Instead, the airwaves were inundated with debate on the post. The discussion introduced a whole new segment of people (other then the “stoolies”) to the content. Maybe this is a result of how our new Twitter-centric world creates opportunity for PR situations to go awry. WEEI claimed the on-air debate had nothing to do with ratings – and you’ll call me Bruce Allen’s lackey, and that’s fine – but everything in radio is about ratings.

Ratings = Advertising Dollars = Job Security.

Beating the Dead(er?) Horse

And now onto our weekly edition of “Who’s Crapping on Grantland!?”. Seriously, not that I’m ever flippant, this is actually a great piece. The author lays out his admiration of Simmons (shows no agenda), points out the site’s key flaws, and offers solution.

The thing about ESPN is they know the ugly step-sister is getting eviscerated all over the Inter-webs. I think the company is pensive to reign in some of the power initially given to Bill Simmons in regards to his brain-child. This is probably because of his petulant attitude and proclivity to act like a diva.

In the inception, I defended the site. The transient operation was being treated like the Miami Heat because, well, they were the Miami Heat of blogs. Commentary from critics was specious considering the site had been around for all of 2 weeks.

I’m waiving the white flag now, though. Grantland seems to be all talent, but no flow. There is no direction. The common blemish – noted by many – is the site catering to what Bill Simmons likes rather than any real theme. (Or, maybe that is the theme?)

Bill Simmons is getting into soccer. There is a soccer column with Chris Ryan.

Bill Simmons likes bad movies. There is a Razzie Watch column.

Bill Simmons likes Vegas. Bill Barnwell is now doing a column from Sin City.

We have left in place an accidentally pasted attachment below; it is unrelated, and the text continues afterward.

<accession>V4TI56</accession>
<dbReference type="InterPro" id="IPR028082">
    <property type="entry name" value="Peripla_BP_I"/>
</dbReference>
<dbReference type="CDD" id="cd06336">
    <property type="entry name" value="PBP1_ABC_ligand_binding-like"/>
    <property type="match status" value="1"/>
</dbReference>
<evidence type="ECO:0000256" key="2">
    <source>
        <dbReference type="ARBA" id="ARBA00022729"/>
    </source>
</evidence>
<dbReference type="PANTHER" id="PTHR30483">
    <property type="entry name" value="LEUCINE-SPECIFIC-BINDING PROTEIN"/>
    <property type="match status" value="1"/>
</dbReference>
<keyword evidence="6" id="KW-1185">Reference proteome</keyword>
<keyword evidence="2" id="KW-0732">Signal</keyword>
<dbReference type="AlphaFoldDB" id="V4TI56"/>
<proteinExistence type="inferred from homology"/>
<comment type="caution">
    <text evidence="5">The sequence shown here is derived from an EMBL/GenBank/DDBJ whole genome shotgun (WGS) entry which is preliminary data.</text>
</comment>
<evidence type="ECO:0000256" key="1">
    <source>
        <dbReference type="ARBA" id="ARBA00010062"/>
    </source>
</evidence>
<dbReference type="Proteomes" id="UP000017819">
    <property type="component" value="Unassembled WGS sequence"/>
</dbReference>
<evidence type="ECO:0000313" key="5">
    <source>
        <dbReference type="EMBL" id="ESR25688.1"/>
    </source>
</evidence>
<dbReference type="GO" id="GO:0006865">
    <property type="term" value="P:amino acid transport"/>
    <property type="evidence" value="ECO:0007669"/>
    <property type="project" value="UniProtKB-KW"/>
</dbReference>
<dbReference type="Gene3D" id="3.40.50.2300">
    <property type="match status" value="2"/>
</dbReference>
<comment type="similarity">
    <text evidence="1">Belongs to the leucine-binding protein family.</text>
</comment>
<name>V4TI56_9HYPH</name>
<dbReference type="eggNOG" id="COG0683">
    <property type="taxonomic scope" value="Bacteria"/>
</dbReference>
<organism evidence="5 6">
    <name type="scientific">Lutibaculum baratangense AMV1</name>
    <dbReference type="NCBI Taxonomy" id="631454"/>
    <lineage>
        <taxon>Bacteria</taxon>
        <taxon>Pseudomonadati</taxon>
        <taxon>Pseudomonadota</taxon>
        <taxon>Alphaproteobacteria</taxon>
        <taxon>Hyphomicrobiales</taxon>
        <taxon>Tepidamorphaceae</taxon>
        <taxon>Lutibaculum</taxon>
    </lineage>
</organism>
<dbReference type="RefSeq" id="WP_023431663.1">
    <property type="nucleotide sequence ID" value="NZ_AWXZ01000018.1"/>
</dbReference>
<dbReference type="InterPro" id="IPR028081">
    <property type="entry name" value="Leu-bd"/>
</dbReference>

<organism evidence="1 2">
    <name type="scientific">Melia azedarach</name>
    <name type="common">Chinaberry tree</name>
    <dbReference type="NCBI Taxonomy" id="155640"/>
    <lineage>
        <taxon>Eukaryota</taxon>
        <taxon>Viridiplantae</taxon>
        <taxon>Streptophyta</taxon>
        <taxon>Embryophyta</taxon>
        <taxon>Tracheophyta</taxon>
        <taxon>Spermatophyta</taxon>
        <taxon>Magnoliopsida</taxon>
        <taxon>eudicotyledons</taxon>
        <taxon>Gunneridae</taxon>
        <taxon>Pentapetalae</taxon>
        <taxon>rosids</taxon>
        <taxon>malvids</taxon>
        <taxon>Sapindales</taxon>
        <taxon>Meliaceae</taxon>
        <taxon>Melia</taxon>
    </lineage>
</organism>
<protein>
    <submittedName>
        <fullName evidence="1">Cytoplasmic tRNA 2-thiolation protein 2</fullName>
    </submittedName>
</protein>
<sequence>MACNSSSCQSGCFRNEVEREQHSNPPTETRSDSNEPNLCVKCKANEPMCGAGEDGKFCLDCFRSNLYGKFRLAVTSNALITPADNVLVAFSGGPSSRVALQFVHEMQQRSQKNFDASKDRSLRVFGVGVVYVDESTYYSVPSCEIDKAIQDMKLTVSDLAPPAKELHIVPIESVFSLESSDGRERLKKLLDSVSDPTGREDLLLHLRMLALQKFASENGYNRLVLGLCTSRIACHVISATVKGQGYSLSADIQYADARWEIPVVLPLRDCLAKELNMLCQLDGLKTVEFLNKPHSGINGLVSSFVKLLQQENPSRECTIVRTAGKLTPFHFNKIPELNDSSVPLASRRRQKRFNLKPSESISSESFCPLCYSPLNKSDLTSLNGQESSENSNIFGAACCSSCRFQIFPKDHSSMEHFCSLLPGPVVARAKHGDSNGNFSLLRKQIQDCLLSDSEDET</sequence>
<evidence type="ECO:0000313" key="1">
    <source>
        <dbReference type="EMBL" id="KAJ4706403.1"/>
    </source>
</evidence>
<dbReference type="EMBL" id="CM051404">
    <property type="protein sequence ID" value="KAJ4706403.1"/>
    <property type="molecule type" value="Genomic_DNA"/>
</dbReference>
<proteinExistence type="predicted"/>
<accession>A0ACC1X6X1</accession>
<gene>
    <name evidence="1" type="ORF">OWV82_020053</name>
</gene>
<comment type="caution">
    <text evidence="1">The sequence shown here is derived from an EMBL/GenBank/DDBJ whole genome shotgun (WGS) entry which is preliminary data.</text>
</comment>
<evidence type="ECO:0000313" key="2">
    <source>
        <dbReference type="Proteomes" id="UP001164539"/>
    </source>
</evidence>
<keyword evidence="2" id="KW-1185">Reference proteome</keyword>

Bill Simmons likes professional wrestling. There is a professional wrestling column by David Shoemaker. (Who is originally from Deadspin, and by far is putting out the best work on Grantland.)

This could go on and on (and on).

I agree with the criticism Molly Lambert is there to provide a woman’s take in a misogynist world. This is evidenced by columns about Cindy Crawford, Julia Roberts, Jennifer Aniston, and finally Blake Lively. Yeah, those are all separate columns.

And the thing is — I like Molly Lambert. 

I, mostly, agree the main issue with Grantland is that 76% (an estimation) of the writers should have simply been brought on to supplement a revamped “Page 2” on ESPN.com. Remember when Page 2 mattered? Remember when Whitlock, Simmons, and Hunter S. were the scribes?

This could have been that. Unfortunately, execs decided to cash-in on the “Sports Guy” brand and attach his name to the project. This didn’t help, it created a target.

I will say this: I’ve always defended Simmons. I think he is innovative (a weird thing to say about a guy who’s references are approaching the 25-year-old mark). I also like the “idea” of long-form journalism.

As I pointed out in my podcast with Grantland staff writer, Anna Clark, since when is ambition a bad thing? Does the site have a pretentious aura? Yes, yes it does. But I like the idea, the delivery just needs serious refinement. And, as much as I’d hate to concede, a better editor.

Twitter-Tiffs! Twitter-Tiffs!

If this segment of my “Mega Media Musings!” column existed a few weeks ago, I would have included this little exchange between Andy Gresh and Mike Giardi..

Youre a beast RT @MikeGiardi@GreshandZo Linemen always say that b/c they’ve got nothing else! And I’m a solid 165 lbs Skippy

This was Gresh going after Giardi after inciting the CSNNE reporter by saying he “brings nothing to the table.” That sparked a reaction from Giardi and the two went back and forth culminating in the tweet above. At one point Gresh quipped that Giardi was a “Ken” doll who frosted his tips, or something like that. It felt like an episode of the short-lived MTV show, Yo Momma!

This week, after Fred Toettcher attacked Tom Caron in jest on his radio show, Caron fired back with this gem:

@fredtoucher Fred would appreciate facial hair for Bruins Foundation. Must be upset that I beat him in BSMW’s approval ratings.

Fred responded asking inquiring what BSMW was. These exchanges, presumably, are all in good fun. I doubt any of these personalities would be obtuse enough to air out dirty laundry. Nonetheless, I find it entertaining.

Rebuttal To “This Just In”

By Steve Salhany